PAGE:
In 1 Cor. 2:1-5, "And I, when I came to you, brothers, did not come proclaiming to you the testimony of God with lofty speech or wisdom. For I decided to know nothing among you except Jesus Christ and Him crucified. And I was with you in weakness and in fear and much trembling, and my speech and my message were not in plausible words of wisdom, but in demonstration of the Spirit and of power, that your faith might not rest in the wisdom of men but in the power of God."

I'm glad it was Paul who wrote this too, because if the inspired author of half the New Testament considers himself to simply proclaim Jesus Christ without eloquent words or a wise presentation.....then I have no doubts that my words are weak and broken...and that the power of God and His Spirit are more than sufficient regardless of any misguided "techniques".

JT said...

Jeeson!!!!!!! Very well said, I couldn't agree with you more. I like the part you mentioned about Paul...I always use that in talks about the qualifications to witness...u gotta be weak, not very eloquent in your speech...trembling...that is a very encouraging thing to read and hear.. i just wish we cared more to do it.

jerri said...

The first time I tried to share Jesus with a complete stranger was, sadly enough, not until a mission trip in college. The guy was also a college student, and he was walking down the street to a club. I overheard him talking to his friends about a conversation he had with someone else earlier that evening concerning religion. I decided to be brave and jump in. His other friends went in the club, but he stayed outside to talk to me a bit.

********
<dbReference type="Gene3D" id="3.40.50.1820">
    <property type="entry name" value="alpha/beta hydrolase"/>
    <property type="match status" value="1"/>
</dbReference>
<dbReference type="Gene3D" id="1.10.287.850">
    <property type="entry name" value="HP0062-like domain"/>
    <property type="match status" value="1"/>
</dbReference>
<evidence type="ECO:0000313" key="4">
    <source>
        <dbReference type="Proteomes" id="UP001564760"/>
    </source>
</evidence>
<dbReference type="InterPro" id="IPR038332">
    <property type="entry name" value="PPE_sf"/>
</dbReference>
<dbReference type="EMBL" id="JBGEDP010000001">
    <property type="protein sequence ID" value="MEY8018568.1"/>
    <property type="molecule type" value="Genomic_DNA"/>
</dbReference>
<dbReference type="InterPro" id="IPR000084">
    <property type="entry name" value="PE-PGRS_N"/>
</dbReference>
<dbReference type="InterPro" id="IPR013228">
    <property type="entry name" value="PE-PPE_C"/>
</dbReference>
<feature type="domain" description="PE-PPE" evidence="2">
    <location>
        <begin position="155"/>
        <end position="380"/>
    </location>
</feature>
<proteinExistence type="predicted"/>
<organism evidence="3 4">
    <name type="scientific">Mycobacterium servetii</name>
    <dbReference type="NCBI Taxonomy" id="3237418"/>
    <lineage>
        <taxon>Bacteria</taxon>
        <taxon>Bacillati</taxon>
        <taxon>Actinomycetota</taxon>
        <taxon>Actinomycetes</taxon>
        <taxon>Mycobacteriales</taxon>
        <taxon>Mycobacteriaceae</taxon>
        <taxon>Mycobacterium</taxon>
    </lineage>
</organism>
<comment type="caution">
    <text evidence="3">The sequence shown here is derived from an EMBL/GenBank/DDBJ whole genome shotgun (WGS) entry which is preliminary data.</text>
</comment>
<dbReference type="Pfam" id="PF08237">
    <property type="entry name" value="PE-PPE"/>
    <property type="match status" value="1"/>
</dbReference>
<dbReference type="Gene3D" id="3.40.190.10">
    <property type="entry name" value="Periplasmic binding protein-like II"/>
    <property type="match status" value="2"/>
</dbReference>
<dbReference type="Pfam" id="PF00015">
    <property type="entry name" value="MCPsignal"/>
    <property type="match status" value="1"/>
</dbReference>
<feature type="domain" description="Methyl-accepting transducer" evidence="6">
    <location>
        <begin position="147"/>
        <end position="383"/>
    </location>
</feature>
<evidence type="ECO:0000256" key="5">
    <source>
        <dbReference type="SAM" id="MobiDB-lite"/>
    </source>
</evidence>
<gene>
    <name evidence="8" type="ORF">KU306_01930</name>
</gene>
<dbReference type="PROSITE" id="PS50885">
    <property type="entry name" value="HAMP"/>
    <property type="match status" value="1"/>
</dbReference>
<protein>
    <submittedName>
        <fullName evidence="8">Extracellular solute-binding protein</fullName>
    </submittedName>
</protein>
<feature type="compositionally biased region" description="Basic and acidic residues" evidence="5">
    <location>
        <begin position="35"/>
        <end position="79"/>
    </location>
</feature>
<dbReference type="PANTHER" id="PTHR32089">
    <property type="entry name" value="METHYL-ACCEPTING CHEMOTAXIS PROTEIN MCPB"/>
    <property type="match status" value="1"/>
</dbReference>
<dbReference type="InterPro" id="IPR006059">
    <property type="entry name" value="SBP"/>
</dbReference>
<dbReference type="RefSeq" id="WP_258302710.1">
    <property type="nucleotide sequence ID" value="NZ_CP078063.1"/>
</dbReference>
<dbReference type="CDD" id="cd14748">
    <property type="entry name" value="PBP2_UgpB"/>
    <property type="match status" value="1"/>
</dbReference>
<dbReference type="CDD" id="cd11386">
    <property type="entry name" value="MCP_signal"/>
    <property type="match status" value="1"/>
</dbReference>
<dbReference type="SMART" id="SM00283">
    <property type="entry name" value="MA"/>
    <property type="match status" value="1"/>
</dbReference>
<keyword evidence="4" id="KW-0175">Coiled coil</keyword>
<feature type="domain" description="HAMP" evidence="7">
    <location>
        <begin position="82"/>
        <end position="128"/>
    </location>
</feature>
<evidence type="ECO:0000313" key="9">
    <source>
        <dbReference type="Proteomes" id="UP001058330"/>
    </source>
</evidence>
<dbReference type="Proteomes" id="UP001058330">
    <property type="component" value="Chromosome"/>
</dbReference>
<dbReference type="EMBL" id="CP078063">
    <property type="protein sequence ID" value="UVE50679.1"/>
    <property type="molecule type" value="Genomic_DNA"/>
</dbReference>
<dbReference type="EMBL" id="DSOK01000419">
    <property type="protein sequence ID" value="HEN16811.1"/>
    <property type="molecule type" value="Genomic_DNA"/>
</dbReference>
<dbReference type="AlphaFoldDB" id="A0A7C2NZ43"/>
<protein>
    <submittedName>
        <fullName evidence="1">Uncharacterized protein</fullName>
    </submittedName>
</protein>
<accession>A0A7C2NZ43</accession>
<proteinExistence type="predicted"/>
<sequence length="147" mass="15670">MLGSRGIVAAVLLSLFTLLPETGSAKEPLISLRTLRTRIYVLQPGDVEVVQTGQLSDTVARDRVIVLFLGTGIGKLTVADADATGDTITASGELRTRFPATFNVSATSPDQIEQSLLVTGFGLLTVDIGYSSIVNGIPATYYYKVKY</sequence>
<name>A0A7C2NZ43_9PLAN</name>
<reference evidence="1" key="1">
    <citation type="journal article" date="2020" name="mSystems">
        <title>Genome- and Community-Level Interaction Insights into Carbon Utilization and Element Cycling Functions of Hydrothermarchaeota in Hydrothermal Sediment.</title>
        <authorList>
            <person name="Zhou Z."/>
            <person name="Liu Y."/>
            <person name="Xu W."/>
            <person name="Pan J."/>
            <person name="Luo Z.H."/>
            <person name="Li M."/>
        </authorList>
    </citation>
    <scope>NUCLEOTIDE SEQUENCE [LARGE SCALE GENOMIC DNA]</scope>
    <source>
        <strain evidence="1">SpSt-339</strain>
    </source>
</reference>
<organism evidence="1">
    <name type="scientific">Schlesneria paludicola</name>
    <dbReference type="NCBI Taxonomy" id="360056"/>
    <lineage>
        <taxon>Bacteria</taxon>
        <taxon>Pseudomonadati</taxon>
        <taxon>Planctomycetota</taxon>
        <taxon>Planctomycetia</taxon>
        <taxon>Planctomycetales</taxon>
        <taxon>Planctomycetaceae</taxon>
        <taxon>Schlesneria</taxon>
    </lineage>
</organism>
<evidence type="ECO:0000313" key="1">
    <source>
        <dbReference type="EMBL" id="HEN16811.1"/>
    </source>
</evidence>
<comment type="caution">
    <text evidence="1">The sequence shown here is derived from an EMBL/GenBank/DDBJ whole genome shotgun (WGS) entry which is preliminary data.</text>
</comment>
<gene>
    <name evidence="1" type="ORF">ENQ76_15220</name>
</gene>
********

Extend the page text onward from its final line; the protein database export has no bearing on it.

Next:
I say talk, but what he really wanted to do was put me in my place. He proceeded to quiz me with a bunch of questions that I did not know the answers to (many of which I'm not sure even had answers). He used lots of multi-syllable words and I'm pretty sure most of them had nothing to do with the Gospel (the Renaissance came way after the Crucifixion, right?).

Anyway, by the end of the conversation, I was very frustrated and disheartened because I had definitely lost his little debate. I couldn't understand why, when I wanted to go out and share hope with others, God would send this guy to me first to make me never want to do it again. As the guy walked away to go in the club, my face dropped and I was very disappointed in myself.

But then the guy turned around. He said, "There is one thing I don't understand. Why would you guys give up your Spring Break to come down to Daytona to do this instead of going out and partying like everyone else?" And that was when I knew God had gotten his point across. It didn't matter that I didn't have all the answers and completely botched his debate. God used me anyway.

"My grace is sufficient for you, for my power is made perfect in weakness." 2 Corinthians 12:9 Now that's a great concept. :)

JT said...


I love it. Isn't it amazing how when we think we have lost, God is still in there??? He's going to take what we give and make it something beautiful whether it looks like it or not. You can debate the Bible and you debate faith to a certain extent, but you can never really debate love and what it looks like poured on a city or a person.

I had a HUGE talk with this guy from Clemson one time...he was so hard hearted and wouldn't listen to a word. I was supposed to eat with some friends and I just told them to go on without me. Well it started pouring rain and me and this guy continued to talk in the rain. About 30-45 minutes had passed and I was going to give him a ride to his car, but my car was FAR away. As we walked around the corner, the friend I had told to go on and eat had been waiting on us so we wouldn't have to walk in the rain. You should have seen this guy. His face and heart changed from tough and callous to very soft and appreciative. We had such a good car ride home.

I could have debated him all night long and gotten NOWHERE. A close beautiful friend of mine waiting in a car on her time spoke more than I could have studied at 20 years in seminary.

Thanks for your words, they were gobbled up. :)